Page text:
Maybe I won’t complete NaNoWriMo this year. Maybe I’ll hit week three and burn out. Maybe I’ll finish by week three! That would be cool, but I’d also kind of miss that frantic, last-minute “oh god let the NaNo site not crash so I can confirm my win” panic. It’s part of the fun.

Maybe I’ll really complete this draft and it will go to amazing places.

Maybe I won’t.

That’s not what matters. That’s not why I love National Novel Writing Month. I love it for the experience, for the writing, and for what it has taught me and will continue to teach me about myself.

I may not publish any of these novels, but I’m happy, I’m learning, and I’m writing.

What else do I need?

#mww13

All hail the interns. Photo courtesy of Cathy Day.

All hail the interns. Photo courtesy of Cathy Day.

It has taken me a week to figure out how to blog about the Midwest Writers Workshop. I just didn’t know where to start. Do I talk about my awesome fellow interns/ninjas/redshirts? Or a few of the really awesome people who put it together? Or the visiting literary agents and faculty, with a clear bias on the one I was assisting?

Real talk time: I still have no idea where to start or what to concentrate on.

Maybe there just isn’t a single bead of awesome for me to focus on. Because here’s the thing – there was just too much that was unbelievably beautiful. I met too many amazing people – faculty and guests alike – and was too immersed in too many freaking crazy opportunities.

I got to assist Victoria Marini, a kickass literary agent that made my potentially stressful job really fun. I met Roxane Gay, who I also interviewed before MWW and did a (fingerling) presentation on in my literary citizenship class. I convinced her to join OkCupid. She convinced me that I belong at the University of Alabama creative writing grad program. I got to hang out with a lot of really cool writers and agents. Yeah, the chairs were crazy uncomfortable for fat people but I took some advice from body positivity goddess Ragen Chastain and said, “Hey, maybe we should change that.”

And then I broke down and had a panic attack but even that led me to meeting a beautiful and amazing woman who worked me through it and then ranted with me about how much Moffat sucks.

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Also, I touched Brooks Sherman’s hair.

Like you don't want to touch it. This photo also courtesy of Cathy Day.

Like you don’t want to touch it. This photo also courtesy of Cathy Day.

There was a lot about #mww13 that was the coolest ever. I believe the faculty and agents who say that it’s one of the best writing conferences in the country. If you ever get a chance to register and come, DO IT.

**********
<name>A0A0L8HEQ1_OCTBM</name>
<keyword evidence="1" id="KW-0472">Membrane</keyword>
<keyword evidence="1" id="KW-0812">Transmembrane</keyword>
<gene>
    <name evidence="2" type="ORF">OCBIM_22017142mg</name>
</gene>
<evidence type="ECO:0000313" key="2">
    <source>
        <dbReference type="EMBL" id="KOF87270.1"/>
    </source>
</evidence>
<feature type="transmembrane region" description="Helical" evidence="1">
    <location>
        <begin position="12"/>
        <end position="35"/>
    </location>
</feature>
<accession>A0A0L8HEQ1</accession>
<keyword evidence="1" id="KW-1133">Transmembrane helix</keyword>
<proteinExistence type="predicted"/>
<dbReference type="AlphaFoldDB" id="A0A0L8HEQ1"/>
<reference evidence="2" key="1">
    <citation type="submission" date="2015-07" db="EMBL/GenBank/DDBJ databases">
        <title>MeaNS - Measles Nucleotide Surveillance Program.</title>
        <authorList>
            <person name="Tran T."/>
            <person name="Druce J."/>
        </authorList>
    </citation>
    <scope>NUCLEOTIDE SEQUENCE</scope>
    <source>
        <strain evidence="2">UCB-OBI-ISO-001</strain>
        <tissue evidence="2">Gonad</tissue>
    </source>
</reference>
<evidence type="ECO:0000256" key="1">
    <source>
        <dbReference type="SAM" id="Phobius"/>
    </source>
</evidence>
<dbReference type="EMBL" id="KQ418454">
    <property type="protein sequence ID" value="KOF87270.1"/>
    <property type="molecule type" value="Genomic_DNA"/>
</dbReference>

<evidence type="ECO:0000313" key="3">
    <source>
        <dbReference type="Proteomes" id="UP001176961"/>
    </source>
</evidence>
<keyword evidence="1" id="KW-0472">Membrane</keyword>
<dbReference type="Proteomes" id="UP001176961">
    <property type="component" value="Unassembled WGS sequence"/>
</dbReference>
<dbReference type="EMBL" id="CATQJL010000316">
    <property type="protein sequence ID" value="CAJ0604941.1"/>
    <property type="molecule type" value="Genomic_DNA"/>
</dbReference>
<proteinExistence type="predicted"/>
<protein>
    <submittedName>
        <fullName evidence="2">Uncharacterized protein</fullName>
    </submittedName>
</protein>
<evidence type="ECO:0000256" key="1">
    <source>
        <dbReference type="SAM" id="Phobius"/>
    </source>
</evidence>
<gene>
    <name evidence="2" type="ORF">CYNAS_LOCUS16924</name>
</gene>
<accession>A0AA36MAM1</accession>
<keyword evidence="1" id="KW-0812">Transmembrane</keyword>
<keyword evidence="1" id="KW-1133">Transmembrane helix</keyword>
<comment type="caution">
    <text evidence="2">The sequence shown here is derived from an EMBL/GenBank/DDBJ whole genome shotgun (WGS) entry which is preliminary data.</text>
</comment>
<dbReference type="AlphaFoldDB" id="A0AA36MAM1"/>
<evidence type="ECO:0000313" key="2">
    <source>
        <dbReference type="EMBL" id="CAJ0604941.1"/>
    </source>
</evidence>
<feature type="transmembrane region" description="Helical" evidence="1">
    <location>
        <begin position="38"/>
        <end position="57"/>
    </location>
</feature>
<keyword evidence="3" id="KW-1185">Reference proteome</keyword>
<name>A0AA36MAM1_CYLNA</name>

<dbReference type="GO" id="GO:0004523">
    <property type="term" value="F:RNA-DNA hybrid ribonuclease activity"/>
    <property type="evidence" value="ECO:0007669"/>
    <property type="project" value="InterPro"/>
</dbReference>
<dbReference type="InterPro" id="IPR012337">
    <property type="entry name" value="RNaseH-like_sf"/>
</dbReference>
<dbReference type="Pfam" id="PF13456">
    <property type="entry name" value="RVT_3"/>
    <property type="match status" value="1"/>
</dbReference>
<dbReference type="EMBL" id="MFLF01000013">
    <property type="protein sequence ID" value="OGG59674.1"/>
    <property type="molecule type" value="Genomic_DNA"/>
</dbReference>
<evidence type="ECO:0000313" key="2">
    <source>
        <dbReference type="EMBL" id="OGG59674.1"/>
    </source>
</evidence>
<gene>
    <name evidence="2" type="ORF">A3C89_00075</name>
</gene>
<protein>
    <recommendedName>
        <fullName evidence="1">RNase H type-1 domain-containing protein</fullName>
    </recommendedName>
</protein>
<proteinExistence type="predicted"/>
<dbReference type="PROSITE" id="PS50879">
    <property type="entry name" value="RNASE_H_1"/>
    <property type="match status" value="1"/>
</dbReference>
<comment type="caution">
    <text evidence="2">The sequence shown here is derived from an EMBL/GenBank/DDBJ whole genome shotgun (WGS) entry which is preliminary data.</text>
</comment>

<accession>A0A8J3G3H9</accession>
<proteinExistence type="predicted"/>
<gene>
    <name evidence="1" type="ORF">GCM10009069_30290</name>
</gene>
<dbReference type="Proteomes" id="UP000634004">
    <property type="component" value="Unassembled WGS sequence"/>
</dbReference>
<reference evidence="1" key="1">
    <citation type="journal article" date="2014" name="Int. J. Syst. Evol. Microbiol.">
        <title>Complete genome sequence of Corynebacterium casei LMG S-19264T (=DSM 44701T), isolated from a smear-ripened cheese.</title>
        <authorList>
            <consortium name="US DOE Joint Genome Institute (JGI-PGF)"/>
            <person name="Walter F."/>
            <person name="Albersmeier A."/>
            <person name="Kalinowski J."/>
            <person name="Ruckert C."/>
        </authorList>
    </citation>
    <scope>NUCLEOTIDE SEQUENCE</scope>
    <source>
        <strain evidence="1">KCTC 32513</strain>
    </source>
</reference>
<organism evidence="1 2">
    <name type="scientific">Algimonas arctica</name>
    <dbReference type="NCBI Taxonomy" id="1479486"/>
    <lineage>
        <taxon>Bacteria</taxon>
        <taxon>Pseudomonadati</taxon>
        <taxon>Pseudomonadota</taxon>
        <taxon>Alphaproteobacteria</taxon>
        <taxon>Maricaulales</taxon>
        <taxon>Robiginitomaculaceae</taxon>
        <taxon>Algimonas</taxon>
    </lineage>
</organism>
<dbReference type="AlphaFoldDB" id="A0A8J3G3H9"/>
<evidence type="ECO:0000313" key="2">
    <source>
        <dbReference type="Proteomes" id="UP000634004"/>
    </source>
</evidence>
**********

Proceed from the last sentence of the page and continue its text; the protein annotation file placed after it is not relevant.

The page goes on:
In the meantime, there have been many blog posts about the conference, some of which are linked in this sentence. The super cool Cathy Day also made a Storify for each day of the conference, featuring tweets that exemplified each day. If you want even more, you can still check out the #mww13 hashtag on Twitter. A lot of people were way more informative and less gushy than I was in this post. Go check them out. If you were there, share your experiences!

Because here’s what I took away from #mww13: I am meant to be in this community. I’m working to be a writer and maybe that’s what I’ll be or maybe I’ll be an agent or editor or just an eternal conference attendee. I can’t tell the future. What I can tell you is that last weekend left me feeling the way Alpha always left me feeling – so exhausted and energized and at peace.

It felt like home.

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Short Story Month

A short story is like a short sloth: Fucking awesome.

A short story is like a short sloth: Fucking awesome.c

Now that school is over and I’m getting used to my new job, I can dive back into blogging and writing. Maybe you’ve been in a bit of a rut, too. What better to get us all back on the writing wagon than a month-long writing challenge?

You know about NaNoWriMo, right? 50,000 words in 30 days. It’s difficult and exhilarating and if you even think it might be your type of thing, you should try it. But that’s not until November (barring Camp NaNoWriMo), so what do you do if you just have a lot of trouble writing without those pre-set goals? Or maybe you just aren’t so great in the novel format.

I have some pretty cool news for you. Turns out, May is Short Story Month, sponsored by Story A Day. The idea is to write a short story every day in May. Honestly, that kind of makes me squeak in terror – oh god EVERY DAY? – but it also sounds amazing. It’s not about writing and polishing and editing a story every day, it’s about just writing it. Get that story out there. As someone who sometimes thinks way, way too much during first drafts, this is the kind of kick I enjoy.

I know it’s already May 10th, but that’s no reason not to get in there! Go check out their daily writing prompts to get yourself going. Or if you’re more of a short story reader, go check out their recommendations. Get to know the short story a little better.

What do you guys think? Are you gonna give it a go? I think I am.